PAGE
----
In practice, paternity rulings are remarkably unimportant. With the exception of state welfare authorities pursuing mostly impoverished biological fathers, few paternity actions are brought, few mothers want to bring them and (even with state-sponsored pursuit) very few dollars get transferred to children as a result of them. In theory, however, paternity judgments are very and perniciously important because they keep alive the biological fatherhood ideal, an ideal that has never been reflected in law or fact and that is inconsistent with the emerging law of parental rights and responsibilities. This article challenges the biological fatherhood ideal and suggests that contract, or private bargaining between adults, both does and should play a more important role than biology in determining parenthood. A bargaining theory of parenthood is consistent with the traditional legal framework in which marriage defined paternity, parallel to the contractual doctrine governing most decisions in the reproductive technology area, and operative in many of the equitable parenthood cases vesting parental obligation in non-biologically related adults. It is also more reflective of the way parenthood is experienced by both parents and children. The article describes the ubiquity of parental bargaining and deal-making and goes on to evaluate the costs and benefits of a more comprehensive contractually-based paradigm for determining parenthood.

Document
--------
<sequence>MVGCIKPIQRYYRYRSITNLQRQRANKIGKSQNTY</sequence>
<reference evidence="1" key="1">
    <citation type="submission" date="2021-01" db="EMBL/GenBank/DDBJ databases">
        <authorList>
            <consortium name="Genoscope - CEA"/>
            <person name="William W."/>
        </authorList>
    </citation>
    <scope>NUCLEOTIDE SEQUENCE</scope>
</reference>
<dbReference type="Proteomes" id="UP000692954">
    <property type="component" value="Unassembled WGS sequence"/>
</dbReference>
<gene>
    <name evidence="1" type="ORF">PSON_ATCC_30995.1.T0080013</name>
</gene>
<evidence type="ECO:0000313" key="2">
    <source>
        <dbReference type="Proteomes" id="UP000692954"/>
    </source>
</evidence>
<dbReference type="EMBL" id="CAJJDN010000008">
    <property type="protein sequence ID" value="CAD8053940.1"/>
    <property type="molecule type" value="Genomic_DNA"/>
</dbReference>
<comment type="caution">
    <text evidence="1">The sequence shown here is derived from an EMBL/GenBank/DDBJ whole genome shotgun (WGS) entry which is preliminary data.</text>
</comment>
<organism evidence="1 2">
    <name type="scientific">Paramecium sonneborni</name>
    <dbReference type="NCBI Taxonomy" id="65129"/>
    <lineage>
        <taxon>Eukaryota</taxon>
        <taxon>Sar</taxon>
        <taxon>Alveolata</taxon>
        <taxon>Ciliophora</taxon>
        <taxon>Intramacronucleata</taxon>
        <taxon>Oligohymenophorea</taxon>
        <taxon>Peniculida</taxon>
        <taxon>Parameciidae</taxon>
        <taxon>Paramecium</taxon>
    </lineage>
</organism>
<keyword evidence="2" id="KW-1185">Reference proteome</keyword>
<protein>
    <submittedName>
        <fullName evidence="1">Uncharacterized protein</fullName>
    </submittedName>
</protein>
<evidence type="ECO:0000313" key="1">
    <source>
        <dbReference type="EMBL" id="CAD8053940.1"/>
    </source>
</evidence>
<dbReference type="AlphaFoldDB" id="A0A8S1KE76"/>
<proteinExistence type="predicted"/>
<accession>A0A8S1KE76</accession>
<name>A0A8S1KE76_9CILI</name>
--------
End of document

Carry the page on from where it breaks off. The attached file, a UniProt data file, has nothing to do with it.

Katharine K. Baker,
Bargaining or Biology? The History and Future of Paternity Law and Parental Status,
Cornell J.L. & Pub. Pol'y
Available at: http://scholarship.kentlaw.iit.edu/fac_schol/47